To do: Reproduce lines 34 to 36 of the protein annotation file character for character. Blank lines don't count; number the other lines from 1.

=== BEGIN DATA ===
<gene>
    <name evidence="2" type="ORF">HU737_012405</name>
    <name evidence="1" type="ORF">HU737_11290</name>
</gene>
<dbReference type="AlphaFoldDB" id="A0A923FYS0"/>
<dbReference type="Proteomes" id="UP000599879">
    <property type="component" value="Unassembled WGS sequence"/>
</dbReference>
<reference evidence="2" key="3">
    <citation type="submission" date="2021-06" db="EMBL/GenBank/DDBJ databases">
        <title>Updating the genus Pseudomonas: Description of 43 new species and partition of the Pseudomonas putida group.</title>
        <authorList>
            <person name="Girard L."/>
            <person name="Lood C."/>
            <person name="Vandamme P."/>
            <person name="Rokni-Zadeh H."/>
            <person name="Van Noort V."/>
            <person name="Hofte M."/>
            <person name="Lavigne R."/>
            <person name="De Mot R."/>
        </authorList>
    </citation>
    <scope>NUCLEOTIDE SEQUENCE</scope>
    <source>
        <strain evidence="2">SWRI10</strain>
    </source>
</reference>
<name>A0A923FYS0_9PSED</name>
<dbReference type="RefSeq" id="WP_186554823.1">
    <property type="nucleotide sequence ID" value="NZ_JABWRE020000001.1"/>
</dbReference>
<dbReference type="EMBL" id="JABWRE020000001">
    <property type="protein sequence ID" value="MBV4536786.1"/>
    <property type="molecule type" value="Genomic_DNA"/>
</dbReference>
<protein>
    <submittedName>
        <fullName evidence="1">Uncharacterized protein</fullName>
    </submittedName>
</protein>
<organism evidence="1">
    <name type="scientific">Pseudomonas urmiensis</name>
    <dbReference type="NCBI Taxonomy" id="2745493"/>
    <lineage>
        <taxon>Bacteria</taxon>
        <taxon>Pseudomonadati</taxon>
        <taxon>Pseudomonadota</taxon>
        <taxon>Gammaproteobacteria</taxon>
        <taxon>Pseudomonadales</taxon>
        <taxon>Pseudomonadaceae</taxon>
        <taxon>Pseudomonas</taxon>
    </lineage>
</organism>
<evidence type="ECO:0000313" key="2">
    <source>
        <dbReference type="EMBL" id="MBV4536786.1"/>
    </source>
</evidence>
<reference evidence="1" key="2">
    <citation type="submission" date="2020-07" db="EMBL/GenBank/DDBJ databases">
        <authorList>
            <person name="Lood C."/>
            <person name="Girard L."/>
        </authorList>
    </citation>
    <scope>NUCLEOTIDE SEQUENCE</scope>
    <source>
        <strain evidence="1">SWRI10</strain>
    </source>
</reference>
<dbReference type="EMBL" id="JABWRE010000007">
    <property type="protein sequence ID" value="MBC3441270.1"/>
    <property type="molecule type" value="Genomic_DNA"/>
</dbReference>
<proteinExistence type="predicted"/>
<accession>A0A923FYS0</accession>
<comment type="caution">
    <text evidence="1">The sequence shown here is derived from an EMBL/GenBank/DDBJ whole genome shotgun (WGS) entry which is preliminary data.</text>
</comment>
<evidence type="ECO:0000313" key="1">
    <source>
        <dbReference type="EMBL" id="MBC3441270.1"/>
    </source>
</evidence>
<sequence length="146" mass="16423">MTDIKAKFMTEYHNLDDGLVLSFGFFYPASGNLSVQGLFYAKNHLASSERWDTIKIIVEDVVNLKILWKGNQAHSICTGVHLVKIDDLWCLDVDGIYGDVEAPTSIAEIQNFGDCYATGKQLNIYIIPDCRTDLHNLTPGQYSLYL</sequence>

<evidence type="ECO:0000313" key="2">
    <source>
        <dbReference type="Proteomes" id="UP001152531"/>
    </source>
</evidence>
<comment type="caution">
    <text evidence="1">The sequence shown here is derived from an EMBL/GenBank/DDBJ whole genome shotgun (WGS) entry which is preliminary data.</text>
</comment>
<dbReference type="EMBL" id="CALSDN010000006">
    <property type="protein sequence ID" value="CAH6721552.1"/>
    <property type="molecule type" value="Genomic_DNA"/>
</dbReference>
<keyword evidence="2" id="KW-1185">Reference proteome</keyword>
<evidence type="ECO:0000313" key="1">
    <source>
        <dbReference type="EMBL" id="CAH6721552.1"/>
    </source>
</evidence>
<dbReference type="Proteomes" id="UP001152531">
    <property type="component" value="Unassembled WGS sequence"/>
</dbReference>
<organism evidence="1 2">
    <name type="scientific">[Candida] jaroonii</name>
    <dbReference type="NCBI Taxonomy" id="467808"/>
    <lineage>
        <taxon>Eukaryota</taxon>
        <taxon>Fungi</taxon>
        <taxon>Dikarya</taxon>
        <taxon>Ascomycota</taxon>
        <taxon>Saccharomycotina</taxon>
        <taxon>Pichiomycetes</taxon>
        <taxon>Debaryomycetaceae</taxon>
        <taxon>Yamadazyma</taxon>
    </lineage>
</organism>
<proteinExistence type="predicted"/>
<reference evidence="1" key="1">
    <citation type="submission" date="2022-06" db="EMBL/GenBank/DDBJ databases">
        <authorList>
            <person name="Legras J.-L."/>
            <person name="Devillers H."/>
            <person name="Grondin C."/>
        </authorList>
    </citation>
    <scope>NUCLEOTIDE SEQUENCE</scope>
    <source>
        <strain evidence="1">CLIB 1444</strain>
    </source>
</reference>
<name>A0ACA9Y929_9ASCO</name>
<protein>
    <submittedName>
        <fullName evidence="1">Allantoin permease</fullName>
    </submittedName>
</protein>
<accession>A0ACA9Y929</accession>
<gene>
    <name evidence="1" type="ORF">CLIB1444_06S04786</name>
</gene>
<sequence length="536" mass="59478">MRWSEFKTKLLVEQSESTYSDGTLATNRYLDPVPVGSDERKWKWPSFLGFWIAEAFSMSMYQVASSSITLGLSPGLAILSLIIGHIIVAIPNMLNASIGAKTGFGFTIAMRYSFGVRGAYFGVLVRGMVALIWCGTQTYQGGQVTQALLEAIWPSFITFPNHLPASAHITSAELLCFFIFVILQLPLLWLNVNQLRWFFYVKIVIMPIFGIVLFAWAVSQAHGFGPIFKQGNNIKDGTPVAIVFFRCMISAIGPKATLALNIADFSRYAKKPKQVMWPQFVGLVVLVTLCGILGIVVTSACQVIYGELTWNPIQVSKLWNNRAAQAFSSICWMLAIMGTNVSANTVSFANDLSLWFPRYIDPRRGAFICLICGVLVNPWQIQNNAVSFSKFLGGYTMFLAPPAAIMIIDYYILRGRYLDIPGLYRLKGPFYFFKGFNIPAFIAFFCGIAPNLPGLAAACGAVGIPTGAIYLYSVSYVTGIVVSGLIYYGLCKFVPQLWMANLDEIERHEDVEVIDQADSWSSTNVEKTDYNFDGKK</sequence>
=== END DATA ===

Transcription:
    <property type="molecule type" value="Genomic_DNA"/>
</dbReference>
<protein>